Tuesday, September 16, 2014

Cold, Flu, and Allergy Season is Coming: Are You Prepared?

Written By: Levena Lindahl

          Many people suffer from seasonal allergies, typically during the spring and fall.  But do you know if you are actually suffering from allergies or if you have a cold or the flu?  Here are some ways to tell the difference, and some tips to get you through this season of sniffles.

          Allergies are caused when your body mistakes harmless substances -- such as dust or pollen -- for germs and attacks them. Your body releases chemicals such as histamine, which can cause swelling in your nasal passages, a runny nose, coughing, and sneezing. Allergies are not contagious, although some people may inherit a tendency to develop them. Allergies also come in three levels:  mild, moderate and severe.  Mild allergies typically have symptoms such as an itchy nose and watery eyes.  Moderate allergies involve sneezing fits, congestion and sore throats.  Severe allergies are when your nose is constantly running or congested, you have frequent sneezing fits, your eyes are red, itchy and puffy and your throat is incredibly sore.  This is where allergy medications like Zyrtec or Nasonex come in handy.  Make sure you talk to a doctor to figure out a proper allergy medication dosage if you have severe allergies.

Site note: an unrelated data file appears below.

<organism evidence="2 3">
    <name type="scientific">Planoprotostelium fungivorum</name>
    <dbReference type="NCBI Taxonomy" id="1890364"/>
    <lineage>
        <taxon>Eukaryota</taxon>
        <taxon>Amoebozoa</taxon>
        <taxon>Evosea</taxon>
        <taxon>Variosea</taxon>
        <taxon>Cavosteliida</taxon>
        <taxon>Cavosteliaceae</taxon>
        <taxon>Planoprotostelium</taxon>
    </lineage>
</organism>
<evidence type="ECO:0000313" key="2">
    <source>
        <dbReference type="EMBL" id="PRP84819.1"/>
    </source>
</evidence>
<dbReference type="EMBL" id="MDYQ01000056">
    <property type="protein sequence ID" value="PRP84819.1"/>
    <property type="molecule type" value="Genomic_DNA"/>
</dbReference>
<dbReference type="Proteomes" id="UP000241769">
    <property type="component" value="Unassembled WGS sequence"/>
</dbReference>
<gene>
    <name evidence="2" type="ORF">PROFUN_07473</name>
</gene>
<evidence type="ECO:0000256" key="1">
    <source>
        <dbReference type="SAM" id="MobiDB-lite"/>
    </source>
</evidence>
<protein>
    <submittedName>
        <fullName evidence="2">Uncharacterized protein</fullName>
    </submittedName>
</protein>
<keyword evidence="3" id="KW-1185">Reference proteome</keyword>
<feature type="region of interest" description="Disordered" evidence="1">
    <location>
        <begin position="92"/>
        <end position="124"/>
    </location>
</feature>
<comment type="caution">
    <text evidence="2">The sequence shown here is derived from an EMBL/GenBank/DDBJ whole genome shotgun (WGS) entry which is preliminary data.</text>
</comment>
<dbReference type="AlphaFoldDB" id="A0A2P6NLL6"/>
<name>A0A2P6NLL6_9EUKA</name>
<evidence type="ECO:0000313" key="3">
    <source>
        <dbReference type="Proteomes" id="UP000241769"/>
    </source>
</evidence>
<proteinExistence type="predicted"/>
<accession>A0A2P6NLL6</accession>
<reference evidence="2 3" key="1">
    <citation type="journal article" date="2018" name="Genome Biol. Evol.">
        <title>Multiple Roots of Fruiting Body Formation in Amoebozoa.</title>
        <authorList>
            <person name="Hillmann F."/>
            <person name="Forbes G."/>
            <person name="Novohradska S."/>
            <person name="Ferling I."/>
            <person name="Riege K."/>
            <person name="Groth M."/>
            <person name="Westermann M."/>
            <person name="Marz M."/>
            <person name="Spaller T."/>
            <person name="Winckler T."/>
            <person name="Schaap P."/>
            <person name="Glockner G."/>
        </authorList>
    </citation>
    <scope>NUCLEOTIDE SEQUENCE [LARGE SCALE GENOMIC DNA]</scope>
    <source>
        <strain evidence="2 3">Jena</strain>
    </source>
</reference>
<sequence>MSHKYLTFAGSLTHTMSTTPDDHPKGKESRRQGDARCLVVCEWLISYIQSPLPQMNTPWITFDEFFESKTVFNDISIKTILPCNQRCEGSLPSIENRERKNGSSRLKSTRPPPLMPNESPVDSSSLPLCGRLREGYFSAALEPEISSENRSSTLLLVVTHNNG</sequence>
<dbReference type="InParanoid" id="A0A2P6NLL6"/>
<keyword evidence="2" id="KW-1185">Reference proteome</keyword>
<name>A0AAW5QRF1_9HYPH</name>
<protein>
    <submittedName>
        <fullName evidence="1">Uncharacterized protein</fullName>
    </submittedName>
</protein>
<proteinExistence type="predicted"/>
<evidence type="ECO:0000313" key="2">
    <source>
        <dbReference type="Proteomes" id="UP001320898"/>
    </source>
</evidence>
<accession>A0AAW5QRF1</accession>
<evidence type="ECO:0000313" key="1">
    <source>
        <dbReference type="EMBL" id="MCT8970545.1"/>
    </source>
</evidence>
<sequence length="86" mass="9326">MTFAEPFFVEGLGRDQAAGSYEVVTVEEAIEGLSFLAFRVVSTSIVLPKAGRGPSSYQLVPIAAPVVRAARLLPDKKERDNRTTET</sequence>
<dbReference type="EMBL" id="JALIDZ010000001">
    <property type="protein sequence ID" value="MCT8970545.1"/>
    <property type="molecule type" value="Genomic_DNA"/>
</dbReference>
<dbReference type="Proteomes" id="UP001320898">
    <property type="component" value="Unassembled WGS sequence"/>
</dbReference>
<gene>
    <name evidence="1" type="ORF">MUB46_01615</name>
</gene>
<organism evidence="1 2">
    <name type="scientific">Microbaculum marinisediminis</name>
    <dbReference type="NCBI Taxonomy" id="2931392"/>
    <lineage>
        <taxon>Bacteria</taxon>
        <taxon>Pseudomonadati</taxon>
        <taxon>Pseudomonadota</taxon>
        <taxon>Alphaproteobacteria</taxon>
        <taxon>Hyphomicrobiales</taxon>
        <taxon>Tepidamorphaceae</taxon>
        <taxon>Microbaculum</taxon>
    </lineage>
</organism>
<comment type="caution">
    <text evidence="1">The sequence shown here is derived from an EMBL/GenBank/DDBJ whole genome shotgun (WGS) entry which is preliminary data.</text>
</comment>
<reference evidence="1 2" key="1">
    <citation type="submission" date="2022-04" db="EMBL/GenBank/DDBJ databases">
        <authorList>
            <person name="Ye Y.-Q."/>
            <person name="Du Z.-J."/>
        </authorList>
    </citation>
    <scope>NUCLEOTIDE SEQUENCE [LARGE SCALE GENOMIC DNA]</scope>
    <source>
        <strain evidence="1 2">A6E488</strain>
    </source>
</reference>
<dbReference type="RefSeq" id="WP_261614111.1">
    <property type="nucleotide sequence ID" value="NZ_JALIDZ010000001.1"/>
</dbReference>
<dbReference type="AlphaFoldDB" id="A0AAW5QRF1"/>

Colds are caused by hundreds of different viruses. When one of these viruses gets into your body, your immune system attacks it, resulting in the classic symptoms of a cold, such as congestion and coughing. Bear in mind, the germs that cause colds are contagious. You can pick them up when an infected person sneezes, coughs, or shakes hands with you.  To avoid a cold, wash your hands or carry hand sanitizer and try to avoid touching things you know a sick person has been around.  Try and drink plenty of water, keep up on your vitamin C and get plenty of sleep.

          The flu is nothing to mess around with.  Flu symptoms are usually more severe than cold symptoms and come on quickly, even seemingly overnight. Symptoms of flu include sore throat, fever, headache, muscle aches and soreness, congestion, and cough.  Another danger of the flu, especially in children and the elderly is that it can lead to pneumonia.  If you have flu symptoms and start experiencing shortness of breath, go see a doctor immediately!  Practice the same safeguards as you would against colds; wash your hands, pack hand sanitizer for times when you can’t get to a sink, and cover any coughs or sneezing as a courtesy to your fellow students.  And remember, a healthy, well rested body is harder to get sick!


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